Charles Hatton on 1967 champion handicap female Straight Deal from the 1968 American Racing Manual.
Straight Deal’s is the sentimental story of the working girl who became a queen. It is a study in depth, for Mrs. Ethel D. Jacobs’ large, masculine, nearly indestructible mare improved with age and was in her prime at five last year.
She made 22 starts, won eight races, finishing second five times and third three times, compiling $302,270 for all her industry.
The Orchid, Bed o’ Roses, Top Flight, Delaware, Vineland and Spinster fell before her sweeping strides. She is versatility itself and ran all the distances from seven furlongs to a mile and a quarter, on the main tracks and the scenic grass surfaces.
Faced Male Opponents Many Times
Her misadventures included several races against the horses. If she could not emulate such as Regret, Busher and Twilight Tear and start a feminist movement, her reputation did not suffer when she was a creditable third to Damascus in the Aqueduct and to Stupendous in the Whitney.
Also, she proved a good mare on a bad track, except that she had some little difficulty accommodating her long stride to surfaces greasy and treacherous on top. She carried 126 pounds successfully, and that reprehensible in-and-outer Prides Profile only just lasted to beat her a neck when she was really loaded, carrying 127 in the Diana.
It is manifest Straight Deal is gifted with the constitution oldtime horsemen call bottom, and that she is intrinsically a wonderfully sound and dutiful racing tool. These virtues are indispensable to setting up her record.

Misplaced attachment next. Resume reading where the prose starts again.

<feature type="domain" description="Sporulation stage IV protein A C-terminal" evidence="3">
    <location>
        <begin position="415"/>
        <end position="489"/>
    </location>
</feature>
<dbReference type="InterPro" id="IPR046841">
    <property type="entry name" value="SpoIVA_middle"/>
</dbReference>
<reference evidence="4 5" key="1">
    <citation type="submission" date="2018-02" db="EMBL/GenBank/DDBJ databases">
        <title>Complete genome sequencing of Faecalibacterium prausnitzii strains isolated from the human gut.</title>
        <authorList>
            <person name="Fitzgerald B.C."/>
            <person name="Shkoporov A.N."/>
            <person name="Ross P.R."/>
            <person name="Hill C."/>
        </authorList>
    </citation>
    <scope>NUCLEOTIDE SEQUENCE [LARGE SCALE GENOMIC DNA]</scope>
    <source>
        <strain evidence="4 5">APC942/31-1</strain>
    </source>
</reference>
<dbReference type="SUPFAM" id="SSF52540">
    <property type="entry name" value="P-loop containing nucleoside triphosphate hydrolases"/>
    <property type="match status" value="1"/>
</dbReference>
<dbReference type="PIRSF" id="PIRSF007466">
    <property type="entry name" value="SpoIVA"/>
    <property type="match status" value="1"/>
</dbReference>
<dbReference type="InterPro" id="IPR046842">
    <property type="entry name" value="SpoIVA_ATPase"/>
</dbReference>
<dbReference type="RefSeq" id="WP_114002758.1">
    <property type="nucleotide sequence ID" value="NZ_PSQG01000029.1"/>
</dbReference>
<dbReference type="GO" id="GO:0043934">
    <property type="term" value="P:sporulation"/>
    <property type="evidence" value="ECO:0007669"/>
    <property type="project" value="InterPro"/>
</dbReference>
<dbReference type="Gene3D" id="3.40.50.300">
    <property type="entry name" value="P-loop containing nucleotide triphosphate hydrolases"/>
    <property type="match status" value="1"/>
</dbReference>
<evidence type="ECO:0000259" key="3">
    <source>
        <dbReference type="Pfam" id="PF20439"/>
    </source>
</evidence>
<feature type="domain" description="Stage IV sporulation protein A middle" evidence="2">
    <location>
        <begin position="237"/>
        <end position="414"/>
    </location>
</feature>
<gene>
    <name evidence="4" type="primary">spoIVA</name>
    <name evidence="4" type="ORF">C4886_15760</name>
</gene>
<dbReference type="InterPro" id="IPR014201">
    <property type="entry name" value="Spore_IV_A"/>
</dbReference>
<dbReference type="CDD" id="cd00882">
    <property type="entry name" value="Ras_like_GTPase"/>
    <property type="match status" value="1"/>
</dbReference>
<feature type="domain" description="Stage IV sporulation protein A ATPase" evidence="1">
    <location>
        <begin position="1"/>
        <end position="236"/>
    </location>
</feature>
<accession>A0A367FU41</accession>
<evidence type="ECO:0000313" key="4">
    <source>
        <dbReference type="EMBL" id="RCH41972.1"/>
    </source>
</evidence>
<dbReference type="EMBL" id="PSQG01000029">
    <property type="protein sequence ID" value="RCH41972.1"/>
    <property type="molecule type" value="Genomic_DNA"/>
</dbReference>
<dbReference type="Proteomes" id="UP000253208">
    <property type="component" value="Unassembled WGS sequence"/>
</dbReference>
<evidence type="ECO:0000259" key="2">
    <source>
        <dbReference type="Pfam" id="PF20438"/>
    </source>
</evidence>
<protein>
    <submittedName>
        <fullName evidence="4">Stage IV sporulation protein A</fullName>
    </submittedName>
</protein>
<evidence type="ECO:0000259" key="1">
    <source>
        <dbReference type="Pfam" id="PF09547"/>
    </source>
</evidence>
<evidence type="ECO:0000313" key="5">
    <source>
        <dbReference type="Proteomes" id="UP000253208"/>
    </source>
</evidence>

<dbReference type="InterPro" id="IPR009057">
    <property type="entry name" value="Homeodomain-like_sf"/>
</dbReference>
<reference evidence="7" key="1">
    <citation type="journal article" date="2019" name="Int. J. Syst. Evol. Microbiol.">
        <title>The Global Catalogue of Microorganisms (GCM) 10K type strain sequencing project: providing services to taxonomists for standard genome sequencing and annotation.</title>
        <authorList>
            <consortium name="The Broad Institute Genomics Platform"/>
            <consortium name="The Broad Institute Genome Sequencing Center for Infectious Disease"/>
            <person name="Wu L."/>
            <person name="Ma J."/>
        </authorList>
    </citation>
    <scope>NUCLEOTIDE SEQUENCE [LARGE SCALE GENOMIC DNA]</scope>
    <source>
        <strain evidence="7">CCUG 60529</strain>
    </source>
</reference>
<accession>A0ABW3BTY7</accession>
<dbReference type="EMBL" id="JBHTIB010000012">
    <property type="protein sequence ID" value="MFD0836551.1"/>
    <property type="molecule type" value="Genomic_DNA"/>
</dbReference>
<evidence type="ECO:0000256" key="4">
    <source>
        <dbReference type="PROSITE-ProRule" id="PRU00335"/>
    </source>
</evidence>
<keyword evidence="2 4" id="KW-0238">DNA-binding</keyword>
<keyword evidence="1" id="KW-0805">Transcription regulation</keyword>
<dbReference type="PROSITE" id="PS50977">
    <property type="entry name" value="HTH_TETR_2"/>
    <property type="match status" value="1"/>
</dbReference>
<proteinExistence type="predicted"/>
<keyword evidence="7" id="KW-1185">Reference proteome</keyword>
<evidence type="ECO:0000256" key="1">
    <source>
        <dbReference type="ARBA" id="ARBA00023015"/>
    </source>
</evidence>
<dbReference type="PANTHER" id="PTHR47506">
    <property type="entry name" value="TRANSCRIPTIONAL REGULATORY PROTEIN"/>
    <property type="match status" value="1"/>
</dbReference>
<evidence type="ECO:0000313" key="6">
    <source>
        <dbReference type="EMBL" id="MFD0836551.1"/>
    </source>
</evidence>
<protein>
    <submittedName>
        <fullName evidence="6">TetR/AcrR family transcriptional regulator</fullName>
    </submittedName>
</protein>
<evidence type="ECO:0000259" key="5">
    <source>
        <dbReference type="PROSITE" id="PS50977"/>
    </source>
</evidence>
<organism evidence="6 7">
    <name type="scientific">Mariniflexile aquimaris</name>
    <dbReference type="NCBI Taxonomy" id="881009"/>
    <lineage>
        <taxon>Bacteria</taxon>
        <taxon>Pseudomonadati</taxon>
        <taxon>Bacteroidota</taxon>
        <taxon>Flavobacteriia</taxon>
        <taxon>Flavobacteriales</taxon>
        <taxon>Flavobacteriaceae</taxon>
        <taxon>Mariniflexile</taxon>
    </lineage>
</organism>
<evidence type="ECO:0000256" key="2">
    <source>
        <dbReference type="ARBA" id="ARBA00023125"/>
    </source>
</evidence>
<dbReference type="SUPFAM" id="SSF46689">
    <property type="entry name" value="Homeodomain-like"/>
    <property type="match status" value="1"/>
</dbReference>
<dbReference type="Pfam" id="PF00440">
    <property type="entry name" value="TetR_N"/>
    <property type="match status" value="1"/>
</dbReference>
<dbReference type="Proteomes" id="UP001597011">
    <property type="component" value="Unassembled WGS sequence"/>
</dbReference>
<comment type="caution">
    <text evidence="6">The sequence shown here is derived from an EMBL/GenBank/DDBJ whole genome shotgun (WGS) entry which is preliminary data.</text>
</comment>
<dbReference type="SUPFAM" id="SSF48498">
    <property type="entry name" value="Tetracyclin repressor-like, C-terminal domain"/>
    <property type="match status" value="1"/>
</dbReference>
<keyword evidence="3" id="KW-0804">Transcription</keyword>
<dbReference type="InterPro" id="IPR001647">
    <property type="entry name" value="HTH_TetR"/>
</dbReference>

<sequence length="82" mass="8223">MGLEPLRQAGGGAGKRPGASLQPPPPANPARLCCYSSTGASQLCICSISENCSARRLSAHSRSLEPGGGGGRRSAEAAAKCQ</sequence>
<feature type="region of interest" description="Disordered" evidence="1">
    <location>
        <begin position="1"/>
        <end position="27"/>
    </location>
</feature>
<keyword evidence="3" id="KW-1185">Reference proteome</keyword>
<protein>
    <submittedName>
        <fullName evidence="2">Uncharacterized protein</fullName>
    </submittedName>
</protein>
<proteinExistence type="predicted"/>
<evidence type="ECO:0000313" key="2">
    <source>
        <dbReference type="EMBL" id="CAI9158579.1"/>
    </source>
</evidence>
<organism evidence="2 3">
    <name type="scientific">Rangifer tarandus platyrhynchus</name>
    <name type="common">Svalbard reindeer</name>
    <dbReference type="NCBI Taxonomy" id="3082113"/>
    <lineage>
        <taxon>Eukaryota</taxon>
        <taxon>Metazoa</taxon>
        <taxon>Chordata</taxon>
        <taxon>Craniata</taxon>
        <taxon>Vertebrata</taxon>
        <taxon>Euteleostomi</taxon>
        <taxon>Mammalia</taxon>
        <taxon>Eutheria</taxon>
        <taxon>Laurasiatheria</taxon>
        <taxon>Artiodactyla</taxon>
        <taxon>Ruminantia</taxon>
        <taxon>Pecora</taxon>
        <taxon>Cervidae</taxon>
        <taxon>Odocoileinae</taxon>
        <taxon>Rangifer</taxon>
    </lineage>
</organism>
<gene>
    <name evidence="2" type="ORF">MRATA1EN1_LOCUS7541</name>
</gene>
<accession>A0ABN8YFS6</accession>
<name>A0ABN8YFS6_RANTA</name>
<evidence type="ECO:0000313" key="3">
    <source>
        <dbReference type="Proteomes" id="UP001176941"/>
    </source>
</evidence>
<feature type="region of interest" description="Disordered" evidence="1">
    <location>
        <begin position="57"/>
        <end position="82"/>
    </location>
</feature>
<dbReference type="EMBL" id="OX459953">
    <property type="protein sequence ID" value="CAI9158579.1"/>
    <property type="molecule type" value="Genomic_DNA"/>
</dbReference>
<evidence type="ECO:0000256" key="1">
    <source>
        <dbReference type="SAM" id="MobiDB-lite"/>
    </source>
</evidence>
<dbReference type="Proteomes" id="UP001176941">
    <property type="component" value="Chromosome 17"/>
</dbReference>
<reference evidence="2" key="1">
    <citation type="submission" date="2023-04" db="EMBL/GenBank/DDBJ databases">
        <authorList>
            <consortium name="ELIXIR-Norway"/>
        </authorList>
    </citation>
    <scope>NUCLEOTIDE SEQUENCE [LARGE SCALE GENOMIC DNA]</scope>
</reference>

Straight Deal has speed on demand and shows some dash from the gate when this seems prudent, but her best race is from behind and usually that is the way in which Hirsch Jacobs runs her.
We wish we might tell you she looks the part of a queen of the turf. Actually, she makes no particular aesthetic appeal, except to the horseman, who finds beauty in functional and utilitarian lines.
You are not to infer she is odd looking. It is just that she is rather [more] plain than pretty. Pragmatist Hirsch Jacobs will not mind, we are sure, as she is rich and handsome is as handsome does.
Straight Deal’s male line extends back through Hail to Reason to Turn-to to Royal Charger. The last named was an extremely stylish animal. Each succeeding generation was a little less photogenic, but congenitally a little sounder and tougher. This is merely coincidence, as there is no corollary, and you are not to suppose horses having quality are any less durable for it.
Typical Hail to Reason Offspring
Straight Deal is typical of Hail to Reason’s progeny. She is above 16 hands and has the lusterless mousey bay coat of so many of the breed. She is a trifle taller than long and inclined to be angular and light-fleshed at two and three.
Her Gothic architecture begins with a long head, but her eye gives her a good expression, and she is not the least witchy. She has moderate rein length, beautifully laid withers, scapulas and humerus.
Her knees are flat but her ankles might be cleaner.
She has fair girth and depth in her back ribs. There is no hint of delicacy about the flank. Her hind parts, like the articulation in front of the saddle, afford a study in the best approved construction. She has superb length of pelvis with little slope, while the stifle is set on quite low and the hind leg is beautifully straight through the hocks.
The hocks are low and afford her the uncommon leverage seen in her long, facile way of going. She is a good walker and in fine is among the most resourceful looking of her sex, much more the Amazon than the lady of quality. She towered over most of the stallions in the paddock for the Whitney.